Sunday, April 26, 2015

It was 1967, I was 16

Airman Apprentice Marsh, 1967

Like me, you have no doubt heard of the young men - boys really - who signed up for the 1st AIF, many of them lying about their age, because they saw it as a big adventure and a chance to see some of the world outside Australia. I can identify with that.

I was 16 when I joined the RAAF in 1967 - at the height of the Vietnam war. The appy (apprentice) intakes of 65, 66 and 67 were the largest in the history of the appy scheme (mine the smallest of the three with 184 enlisting for Wagga). We were boys supposedly between the ages of 15 to 17 at enlistment, although some were accepted that were a little younger. Towards the end of my 2 1/2 years at Wagga I filled in my posting preferences. They were designed to give me the best chance of getting overseas, and there were only two places for a Sumpy (engine fitter) to go - Vietnam or Malaysia. Back then, the idea of overseas travel was economically out of the reach of most.

I figured my best chance was Williamtown as that would almost certainly lead to Butterworth. Richmond and Amberley I thought would give a chance of Vietnam, depending on what unit I ended up in. Did I give any thought to the fact that I could get shot? None whatsoever.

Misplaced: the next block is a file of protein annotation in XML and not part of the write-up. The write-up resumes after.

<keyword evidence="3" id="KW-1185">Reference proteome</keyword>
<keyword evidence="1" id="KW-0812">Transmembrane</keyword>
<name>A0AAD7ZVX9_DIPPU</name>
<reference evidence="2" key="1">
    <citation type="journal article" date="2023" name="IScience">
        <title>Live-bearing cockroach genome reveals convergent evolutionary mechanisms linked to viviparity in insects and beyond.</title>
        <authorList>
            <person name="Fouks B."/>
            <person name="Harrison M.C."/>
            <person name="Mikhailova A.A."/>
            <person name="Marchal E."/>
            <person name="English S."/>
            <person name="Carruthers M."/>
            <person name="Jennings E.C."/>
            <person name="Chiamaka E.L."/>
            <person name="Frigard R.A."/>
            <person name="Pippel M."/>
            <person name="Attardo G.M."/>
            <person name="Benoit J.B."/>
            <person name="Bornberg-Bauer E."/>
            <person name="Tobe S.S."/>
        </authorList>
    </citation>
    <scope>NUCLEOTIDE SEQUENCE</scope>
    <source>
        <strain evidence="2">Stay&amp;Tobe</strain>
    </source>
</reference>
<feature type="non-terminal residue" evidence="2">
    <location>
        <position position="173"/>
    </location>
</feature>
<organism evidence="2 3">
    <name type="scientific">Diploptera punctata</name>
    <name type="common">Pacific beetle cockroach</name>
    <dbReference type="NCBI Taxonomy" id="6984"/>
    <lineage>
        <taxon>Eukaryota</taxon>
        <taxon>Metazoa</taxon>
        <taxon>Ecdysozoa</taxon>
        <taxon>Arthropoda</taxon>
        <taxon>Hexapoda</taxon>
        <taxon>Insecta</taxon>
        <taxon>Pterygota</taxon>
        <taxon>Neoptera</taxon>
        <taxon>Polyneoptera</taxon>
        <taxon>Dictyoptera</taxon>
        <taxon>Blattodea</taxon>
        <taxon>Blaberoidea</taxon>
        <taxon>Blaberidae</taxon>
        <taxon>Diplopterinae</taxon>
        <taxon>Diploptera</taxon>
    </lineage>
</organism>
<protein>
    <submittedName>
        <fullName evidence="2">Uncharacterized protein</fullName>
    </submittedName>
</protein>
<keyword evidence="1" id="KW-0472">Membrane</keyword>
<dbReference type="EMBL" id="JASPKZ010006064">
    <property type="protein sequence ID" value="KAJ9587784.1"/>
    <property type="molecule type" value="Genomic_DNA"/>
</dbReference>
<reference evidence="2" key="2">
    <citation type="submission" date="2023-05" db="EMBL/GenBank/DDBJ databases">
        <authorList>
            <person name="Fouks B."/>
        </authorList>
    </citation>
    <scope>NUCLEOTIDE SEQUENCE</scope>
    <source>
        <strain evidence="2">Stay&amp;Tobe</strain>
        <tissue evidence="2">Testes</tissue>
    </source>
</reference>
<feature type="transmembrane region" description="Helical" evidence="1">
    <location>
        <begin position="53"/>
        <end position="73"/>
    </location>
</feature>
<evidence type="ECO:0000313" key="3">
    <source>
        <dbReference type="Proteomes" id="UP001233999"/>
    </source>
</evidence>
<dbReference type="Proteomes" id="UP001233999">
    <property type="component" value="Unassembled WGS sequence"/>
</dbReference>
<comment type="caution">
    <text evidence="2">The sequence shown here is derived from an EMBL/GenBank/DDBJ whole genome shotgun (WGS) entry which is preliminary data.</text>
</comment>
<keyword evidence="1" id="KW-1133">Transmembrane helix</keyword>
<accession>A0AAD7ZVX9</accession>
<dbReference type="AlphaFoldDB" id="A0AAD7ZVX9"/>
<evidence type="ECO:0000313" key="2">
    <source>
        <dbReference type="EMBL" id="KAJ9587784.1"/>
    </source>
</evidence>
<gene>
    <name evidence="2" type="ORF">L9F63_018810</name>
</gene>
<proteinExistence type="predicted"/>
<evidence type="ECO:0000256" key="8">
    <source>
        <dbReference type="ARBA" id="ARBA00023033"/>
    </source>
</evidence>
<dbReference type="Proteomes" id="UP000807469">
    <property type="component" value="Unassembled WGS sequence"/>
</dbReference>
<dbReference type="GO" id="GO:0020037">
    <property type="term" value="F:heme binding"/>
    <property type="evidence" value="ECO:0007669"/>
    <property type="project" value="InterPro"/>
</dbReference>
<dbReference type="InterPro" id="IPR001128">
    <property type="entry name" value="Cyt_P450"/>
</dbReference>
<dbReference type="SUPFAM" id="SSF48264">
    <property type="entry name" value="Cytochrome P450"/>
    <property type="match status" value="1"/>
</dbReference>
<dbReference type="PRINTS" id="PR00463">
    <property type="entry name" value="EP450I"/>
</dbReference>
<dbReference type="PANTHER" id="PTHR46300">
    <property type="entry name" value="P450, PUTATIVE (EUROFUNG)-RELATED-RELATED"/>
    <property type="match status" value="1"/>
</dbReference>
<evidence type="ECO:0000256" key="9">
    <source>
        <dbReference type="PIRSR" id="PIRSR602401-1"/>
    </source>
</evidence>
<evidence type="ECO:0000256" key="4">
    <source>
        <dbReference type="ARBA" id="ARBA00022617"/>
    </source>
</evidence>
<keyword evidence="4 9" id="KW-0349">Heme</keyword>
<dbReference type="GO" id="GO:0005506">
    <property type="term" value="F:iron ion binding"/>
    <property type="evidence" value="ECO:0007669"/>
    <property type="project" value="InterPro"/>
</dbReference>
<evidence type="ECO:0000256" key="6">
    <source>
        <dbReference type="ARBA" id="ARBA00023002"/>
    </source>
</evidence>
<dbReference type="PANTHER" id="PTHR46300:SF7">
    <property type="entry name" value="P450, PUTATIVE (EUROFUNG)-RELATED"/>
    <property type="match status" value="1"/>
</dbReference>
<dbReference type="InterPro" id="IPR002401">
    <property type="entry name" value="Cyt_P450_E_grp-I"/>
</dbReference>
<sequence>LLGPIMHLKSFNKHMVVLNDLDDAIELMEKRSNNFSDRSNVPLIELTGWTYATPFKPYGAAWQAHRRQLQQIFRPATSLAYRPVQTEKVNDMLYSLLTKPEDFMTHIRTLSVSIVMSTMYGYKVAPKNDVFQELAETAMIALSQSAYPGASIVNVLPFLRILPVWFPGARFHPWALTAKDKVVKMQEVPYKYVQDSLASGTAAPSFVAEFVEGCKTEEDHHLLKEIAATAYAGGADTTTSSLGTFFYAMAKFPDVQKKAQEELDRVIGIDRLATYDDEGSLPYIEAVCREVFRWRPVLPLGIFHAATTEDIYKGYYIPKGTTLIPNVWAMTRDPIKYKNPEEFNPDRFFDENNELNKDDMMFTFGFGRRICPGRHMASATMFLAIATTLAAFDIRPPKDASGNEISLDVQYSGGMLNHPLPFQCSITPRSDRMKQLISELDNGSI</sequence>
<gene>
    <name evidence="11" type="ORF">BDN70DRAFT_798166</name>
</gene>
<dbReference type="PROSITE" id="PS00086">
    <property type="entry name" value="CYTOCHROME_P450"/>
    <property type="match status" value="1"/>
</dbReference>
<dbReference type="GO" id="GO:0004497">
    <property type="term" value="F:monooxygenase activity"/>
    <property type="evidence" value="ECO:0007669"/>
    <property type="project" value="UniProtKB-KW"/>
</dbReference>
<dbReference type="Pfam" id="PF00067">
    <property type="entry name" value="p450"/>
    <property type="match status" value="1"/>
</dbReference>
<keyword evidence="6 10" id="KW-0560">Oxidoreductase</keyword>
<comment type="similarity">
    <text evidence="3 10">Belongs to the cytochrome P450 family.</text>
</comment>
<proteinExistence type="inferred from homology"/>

As it was I got 77 Sqn Willy and a little over 2 years later 75 Sqn Butterworth. There may have been a few off my Intake got to Vietnam, but I do not know of any. I did have one mate who had his posting only to have it cancelled when Whitlam pulled the last few out.

As I reflect on that time I wonder what my parents and grandparents went through. I recall Mum on the phone once saying something to someone on the other end about me joining the RAAF, that I could end up in Vietnam, and if it was good enough for her son ...

And I remember Nana Marsh crying as I walked away after saying my goodbyes. At the time I thought 'How nice, Nana is going to miss me'. But now I wonder.

Nana's brother Roy served in France where he was gassed and seriously wounded - but came home. Their uncle George Davis was killed in France. Sadly George's mother and Roy's grandmother was a native of Germany. Nana also had a cousin, a Nursing Officer who died in a prisoner of war camp in Sumatra. Mum had two cousins, brothers, one who is buried in the War Cemetery just outside Port Moresby, the other died on the Burmese railway.

To their credit, my family let me go - they had to sign the consent forms. Joining the RAAF was all I wanted to do as a boy and they let me realise that dream, one that I have never regretted. But they must have had real concerns.

As it worked out in 20 years’ service I never came under fire. But given the volatility that was South East Asia at the time the outcome may have been different. I consider myself one of the lucky ones.

Revised, August 2016

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